I’ve been running into Unicode and ASCII and related encoding/decoding issues recently at work. We had an email that didn’t get sent out and all I got was an error message that said that some character could not be encoded in ASCII as “ordinal out of range”. That set me back for many hours and I only think I’ve managed to fix it (by wrapping u” around every string in the affected module in Python).
Little did I know that a guy wrote about this issue, which I supposed was more of a hot-button issue back then (programmers nowadays are supposed to know this by now). In his post, he called people like me (or just me?) a “naive programmer”, a title I tentatively accepted as I read his just-detailed-enough post about character encoding.
I’m summarising the main ideas from his post. As such, this post heavily references Joel Spolsky’s article The Absolute Minimum Every Software Developer Absolutely, Positively Must Know About Unicode and Character Sets (No Excuses!).
ASCII in the very early days
ASCII was one of the earliest code that was used to represent every character in the English dictionary between the numbers 32 and 127.
Some characteristics (pun intended):
- all characters are assigned a number, and all numbers in ASCII can be stored in 7 bits
- numbers below 32 were used for control characters (like 7, which made the computer beep)
- most computers were 8-bit back then, so many programmers came up with different uses for the last free bit (numbers 128 to 255) to create characters they frequently used and assign them a number
Non-English languages had a hard time being encoded in ASCII. If the language had less than 127 (255 – 128) extra characters on top of the English character set, it could still make use of that last bit and still use ASCII.
But your machine won’t know which version of ASCII a document was using, and weird question mark characters might start popping up everywhere on the page unless you’re lucky. There are apparently hundreds of different ways programmers used the 127 extra characters.
ANSI and codifying the use of the 8th bit in ASCII
ANSI was invented and introduced “code pages” for codifying the numbers 128 to 255, which differed from language to language.
Up to this point, before the Internet, everything sort of worked because most people used only a single language on their computers and there was no need to pass around values to render the right characters in other people’s computers.
Unicode and the internet
Unicode came to the rescue. Unicode Consortium was made of some very smart people who made it such that:
- every alphabet in every language is represented as a code point, which is not exactly the same as bits
- for eg. English letter A is U+0041
- “U+” means Unicode, and the 0041 numbers are hexadecimal just like colour codes
- the first Unicode standard, UCS-2, turned Unicode code points (which, again, are not bits) into two bytes
But two bytes could be rearranged so that the start and end bytes could be swapped around and produce different results (I think). So UTF-8 was invented.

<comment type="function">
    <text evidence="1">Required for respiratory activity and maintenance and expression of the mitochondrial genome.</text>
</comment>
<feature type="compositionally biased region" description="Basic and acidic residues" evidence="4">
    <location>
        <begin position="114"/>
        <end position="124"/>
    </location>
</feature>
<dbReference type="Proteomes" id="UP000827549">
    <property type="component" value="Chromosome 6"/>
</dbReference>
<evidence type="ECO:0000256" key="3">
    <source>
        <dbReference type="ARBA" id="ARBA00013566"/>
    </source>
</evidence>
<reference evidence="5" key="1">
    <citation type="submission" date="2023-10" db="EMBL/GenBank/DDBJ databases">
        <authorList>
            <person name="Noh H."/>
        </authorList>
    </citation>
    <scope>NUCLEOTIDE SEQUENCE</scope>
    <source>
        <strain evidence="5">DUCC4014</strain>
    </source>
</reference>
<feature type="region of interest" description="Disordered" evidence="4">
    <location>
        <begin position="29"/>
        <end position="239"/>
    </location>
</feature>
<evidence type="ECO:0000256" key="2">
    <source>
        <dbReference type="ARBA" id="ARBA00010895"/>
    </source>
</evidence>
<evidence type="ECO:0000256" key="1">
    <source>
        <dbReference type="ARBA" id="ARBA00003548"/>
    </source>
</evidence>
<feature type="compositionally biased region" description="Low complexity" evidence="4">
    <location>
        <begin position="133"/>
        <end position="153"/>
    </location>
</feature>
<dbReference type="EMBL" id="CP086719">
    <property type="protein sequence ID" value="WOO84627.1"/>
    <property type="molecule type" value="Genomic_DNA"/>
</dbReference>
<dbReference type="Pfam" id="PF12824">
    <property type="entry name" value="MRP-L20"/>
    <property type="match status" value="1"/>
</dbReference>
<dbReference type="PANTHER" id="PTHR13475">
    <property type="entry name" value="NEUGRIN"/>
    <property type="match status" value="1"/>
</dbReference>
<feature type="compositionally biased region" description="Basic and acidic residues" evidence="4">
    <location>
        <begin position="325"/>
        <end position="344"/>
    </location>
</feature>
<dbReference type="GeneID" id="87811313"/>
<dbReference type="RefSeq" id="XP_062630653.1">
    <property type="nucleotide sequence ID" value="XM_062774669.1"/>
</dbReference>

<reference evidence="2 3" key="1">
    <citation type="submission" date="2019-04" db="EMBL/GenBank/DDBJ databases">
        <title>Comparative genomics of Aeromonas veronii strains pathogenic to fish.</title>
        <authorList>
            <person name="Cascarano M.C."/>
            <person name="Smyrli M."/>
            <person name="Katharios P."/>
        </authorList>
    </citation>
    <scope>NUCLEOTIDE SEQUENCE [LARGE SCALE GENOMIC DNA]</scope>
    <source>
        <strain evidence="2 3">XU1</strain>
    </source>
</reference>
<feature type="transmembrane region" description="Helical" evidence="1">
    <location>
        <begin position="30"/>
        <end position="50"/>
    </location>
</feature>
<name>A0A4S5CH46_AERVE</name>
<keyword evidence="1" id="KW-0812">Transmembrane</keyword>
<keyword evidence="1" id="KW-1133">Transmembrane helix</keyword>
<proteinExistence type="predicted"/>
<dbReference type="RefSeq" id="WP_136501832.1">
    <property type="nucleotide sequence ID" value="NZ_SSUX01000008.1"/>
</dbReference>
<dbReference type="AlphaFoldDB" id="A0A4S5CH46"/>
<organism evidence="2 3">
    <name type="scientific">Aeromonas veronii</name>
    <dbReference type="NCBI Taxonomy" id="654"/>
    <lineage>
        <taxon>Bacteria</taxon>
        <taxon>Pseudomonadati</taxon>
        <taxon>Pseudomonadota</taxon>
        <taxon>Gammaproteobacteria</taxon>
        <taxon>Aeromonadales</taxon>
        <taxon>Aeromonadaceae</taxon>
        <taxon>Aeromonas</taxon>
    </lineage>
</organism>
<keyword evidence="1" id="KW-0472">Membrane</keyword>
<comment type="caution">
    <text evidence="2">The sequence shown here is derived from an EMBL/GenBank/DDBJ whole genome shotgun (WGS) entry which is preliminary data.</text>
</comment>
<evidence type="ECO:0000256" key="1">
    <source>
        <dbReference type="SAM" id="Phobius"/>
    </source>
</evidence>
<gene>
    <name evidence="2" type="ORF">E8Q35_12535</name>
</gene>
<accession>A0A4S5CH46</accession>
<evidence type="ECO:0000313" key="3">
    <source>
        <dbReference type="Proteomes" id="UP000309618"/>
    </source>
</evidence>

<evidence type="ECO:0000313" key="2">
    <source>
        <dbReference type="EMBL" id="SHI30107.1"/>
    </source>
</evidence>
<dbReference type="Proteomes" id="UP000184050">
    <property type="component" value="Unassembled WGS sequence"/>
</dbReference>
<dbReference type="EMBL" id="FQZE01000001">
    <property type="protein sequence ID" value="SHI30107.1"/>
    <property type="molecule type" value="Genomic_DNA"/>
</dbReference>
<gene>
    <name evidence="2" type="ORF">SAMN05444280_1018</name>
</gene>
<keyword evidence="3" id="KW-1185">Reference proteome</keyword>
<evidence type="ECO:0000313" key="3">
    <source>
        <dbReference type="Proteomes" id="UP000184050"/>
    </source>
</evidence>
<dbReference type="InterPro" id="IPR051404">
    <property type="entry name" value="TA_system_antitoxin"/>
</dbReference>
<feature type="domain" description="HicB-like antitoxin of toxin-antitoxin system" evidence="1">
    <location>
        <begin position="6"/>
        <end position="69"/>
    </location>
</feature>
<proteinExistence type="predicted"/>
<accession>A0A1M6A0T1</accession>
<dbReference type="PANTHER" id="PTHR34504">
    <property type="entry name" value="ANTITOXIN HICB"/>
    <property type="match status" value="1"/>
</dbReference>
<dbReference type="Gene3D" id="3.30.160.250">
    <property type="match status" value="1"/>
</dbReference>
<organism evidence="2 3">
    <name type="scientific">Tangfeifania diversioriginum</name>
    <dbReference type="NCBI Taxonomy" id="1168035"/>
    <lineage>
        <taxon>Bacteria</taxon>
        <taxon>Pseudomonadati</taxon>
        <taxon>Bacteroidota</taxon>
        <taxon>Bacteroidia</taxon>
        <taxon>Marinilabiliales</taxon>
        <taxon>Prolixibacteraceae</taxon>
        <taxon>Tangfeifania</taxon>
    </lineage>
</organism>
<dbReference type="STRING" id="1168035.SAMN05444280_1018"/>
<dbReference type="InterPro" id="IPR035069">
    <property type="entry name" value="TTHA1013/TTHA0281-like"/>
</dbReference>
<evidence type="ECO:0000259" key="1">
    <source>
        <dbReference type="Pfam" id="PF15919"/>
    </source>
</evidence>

UTF-8 is a system that stored a string of Unicode code points in memory using 8-bit bytes. It also had a convenient side-effect that made it backwards compatible with ASCII because every code point from 0-127 is stored in a single byte, just like ASCII. This meant that for documents that used only English character sets that Unicode encoding would produce exactly the same results as ASCII encoding.
Here’s a real glass shatterer: there is no such thing as “plain” text.
As much as we have been led to believe by programmes like Notepad that save documents in “plain text”, there is actually no such thing. Every string that is stored in memory is done so using a specific encoding. Otherwise, we face the music, as Joel Spolsky eloquently puts it:
Almost every stupid “my website looks like gibberish” or “she can’t read my emails when I use accents” problem comes down to one naive programmer who didn’t understand the simple fact that if you don’t tell me whether a particular string is encoded using UTF-8 or ASCII or ISO 8859-1 (Latin 1) or Windows 1252 (Western European), you simply cannot display it correctly or even figure out where it ends.
This means we have to specify the encoding as much as possible whenever we’re dealing with strings.
Finally, to deal with any potential encoding issue in HTML pages, specify as the first line within the
<head> tag what encoding should be used in the document, using a
In any HTML page:
<meta http-equiv="Content-Type" content="text/html; charset=utf-8">
This needs to be high up on the page because the browser will re-interpret the entire document when it reads this meta tag. Earlier it is read the more needless processing time is saved. Also, this works because all characters in the code block above are in English characters, the one character set that is encoded correctly by more or less every encoding system out there.
Also published on Medium.